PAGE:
"Nor do we need to do more than remind ourselves that this attitude of entire trust in every word of the Scriptures has been characteristic of the people of God from the very foundation of the church. Christendom has always reposed upon the belief that the utterances of this book are properly oracles of God. The whole body of Christian literature bears witness to this fact. We may trace its stream to its source, and everywhere it is vocal with a living faith in the divine trustworthiness of the Scriptures of God in every one of their affirmations. This is the murmur of the little rills of Christian speech which find their tenuous way through the parched heathen land of the early second century. And this is the mighty voice of the great river of Christian thought which sweeps through the ages, freighted with blessings for men. Dr. Sanday, in his recent Bampton Lectures on "Inspiration"-in which, unfortunately, he does not teach this church doctrine-is driven to admit that not only may "testimonies to the general doctrine of inspiration" from the earliest Fathers, "be multiplied to almost any extent; but [that] there are some which go further and point to an inspiration which might described as 'verbal'"; "nor does this idea," he adds, "come in tentatively and by degrees, but almost from the very first."3* He might have spared the adverb "almost". The earliest writers know no other doctrine. If Origen asserts that the Holy Spirit was co worker with the Evangelists in the composition of the Gospel, and that, therefore, lapse of memory, error or falsehood was impossible to them,4* and if Irenaeus, the pupil of Polycarp, claims for Christians a clear knowledge that "the Scriptures are perfect, seeing that they are spoken by God's Word and his Spirit.";5* no less does Polycarp, the pupil of John, consider the Scriptures the very voice of the Most High, and pronounce him the first born of Satan, "whosoever perverts these oracles of the Lord."6* Nor do the later Fathers know a different doctrine. Augustine, for example, affirms that he defers to the canonical Scriptures alone among books with such reverence and honor that he most "firmly believes that no one of their authors has erred in anything, in writing."7* To precisely the same effect did the Reformers believe and teach. Luther adopts these words of Augustine's as his own, and declares that the whole of the Scriptures are to be ascribed to the Holy Ghost, and therefore cannot err.8* Calvin demands that whatever is propounded in Scripture, "without exception," shall be humbly received by us, that the Scriptures as a whole shall be received by us with the same reverence which we give to God, "because they have emanated from him alone, and are mixed with nothing human."9* The saintly Rutherford, who speaks of the Scriptures as a more sure word than a direct oracle from heaven,10* and Baxter, who affirms that "all that the holy writers have recorded is true (and no falsehood in the Scriptures but what is from the errors of scribes and translators),"11* hand down this supreme trust in the Scripture word to our own day-to our own Charles Hodge and Henry B. Smith, the one of whom asserts that the Bible "gives us truth without error,"12* and the other, that "all the books of the Scripture are equally inspired;all alike are infallible in what they teach;their assertions must be free from error."13* Such testimonies are simply the formulation by the theologians of each age of the constant faith of Christians throughout all ages.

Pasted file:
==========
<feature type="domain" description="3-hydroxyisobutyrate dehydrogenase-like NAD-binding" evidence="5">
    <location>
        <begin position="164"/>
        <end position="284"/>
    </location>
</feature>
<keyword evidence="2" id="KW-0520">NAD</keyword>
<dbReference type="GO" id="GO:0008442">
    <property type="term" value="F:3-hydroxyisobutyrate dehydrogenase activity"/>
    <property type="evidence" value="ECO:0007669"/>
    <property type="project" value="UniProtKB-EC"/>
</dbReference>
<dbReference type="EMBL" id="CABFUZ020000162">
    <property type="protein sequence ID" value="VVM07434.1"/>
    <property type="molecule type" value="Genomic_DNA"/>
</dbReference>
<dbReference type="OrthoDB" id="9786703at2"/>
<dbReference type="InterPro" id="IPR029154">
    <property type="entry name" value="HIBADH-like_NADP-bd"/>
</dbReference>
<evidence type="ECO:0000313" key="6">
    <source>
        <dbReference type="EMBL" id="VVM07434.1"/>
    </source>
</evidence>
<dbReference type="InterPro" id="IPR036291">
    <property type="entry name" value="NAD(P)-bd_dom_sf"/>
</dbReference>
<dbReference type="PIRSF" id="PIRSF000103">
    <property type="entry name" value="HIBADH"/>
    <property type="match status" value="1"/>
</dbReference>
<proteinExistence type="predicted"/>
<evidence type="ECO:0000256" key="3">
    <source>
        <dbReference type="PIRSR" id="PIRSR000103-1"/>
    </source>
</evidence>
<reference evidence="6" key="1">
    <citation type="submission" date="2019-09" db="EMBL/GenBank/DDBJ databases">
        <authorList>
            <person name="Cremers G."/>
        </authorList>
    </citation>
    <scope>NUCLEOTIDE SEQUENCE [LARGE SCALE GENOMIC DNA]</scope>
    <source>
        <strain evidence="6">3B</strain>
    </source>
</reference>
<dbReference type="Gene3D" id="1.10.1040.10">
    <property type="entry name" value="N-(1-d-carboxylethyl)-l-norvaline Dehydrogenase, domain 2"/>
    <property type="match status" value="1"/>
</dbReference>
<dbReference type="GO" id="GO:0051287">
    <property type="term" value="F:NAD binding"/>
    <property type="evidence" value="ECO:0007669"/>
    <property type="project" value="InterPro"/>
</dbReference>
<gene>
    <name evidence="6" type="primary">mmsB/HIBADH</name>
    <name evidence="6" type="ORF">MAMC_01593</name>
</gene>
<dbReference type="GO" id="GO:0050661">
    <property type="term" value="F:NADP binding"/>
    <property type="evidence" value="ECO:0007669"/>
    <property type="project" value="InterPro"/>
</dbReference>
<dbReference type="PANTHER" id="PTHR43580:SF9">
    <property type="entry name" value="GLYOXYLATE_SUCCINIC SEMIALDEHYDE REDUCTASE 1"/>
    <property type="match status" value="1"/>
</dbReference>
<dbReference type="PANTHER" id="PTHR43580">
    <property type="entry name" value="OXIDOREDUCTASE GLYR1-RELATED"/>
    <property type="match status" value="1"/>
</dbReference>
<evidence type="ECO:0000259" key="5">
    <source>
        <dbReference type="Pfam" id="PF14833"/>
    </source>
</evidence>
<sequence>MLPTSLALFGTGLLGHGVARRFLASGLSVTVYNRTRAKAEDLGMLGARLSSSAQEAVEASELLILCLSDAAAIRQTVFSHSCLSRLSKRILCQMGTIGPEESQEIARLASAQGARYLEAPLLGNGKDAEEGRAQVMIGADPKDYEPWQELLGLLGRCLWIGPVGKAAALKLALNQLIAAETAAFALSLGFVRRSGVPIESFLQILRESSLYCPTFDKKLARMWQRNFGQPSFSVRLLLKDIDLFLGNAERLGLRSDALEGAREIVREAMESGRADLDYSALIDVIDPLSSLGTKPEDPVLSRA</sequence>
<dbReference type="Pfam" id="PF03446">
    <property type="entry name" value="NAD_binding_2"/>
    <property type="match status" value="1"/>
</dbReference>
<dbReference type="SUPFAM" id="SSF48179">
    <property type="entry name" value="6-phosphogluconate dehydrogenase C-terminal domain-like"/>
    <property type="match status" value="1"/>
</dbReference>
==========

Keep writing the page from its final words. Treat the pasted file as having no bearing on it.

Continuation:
3. Sanday, "Inspiration," p. 34.
4. On Matt. xvi. 12 and Jno. vi. 18.
5. Adv. Haer, ii. 23.
6. Ep. ad Phil., cap. vii.
7. Ep. ad Hier. lxxxii. 3.
8. "Works" (St. Louis ed.), xix. 305; (Erlangen ed.), xxxvii. 11 and xxxviii. 33.
9. "Institutes," i. 18; "Commentary on Romans," xv. 4, and on 2 Tim. iii. 16.
10. "Free Disputation against Pretended Libery of Conscience," p. 373.
11. "Works," xv. 65.
12. Henry B. Smith, "Sermon on Inspiration" (Cincinnati ed.), p. 19.
13. Charles Hodge, "Syst. Theol.," i. 163.
The Inspiration and Authority of the Bible. B.B. Warfield. The Presbyterian and Reformed Publishing Co. Philadelphia, PA. 1948. Page 107-109.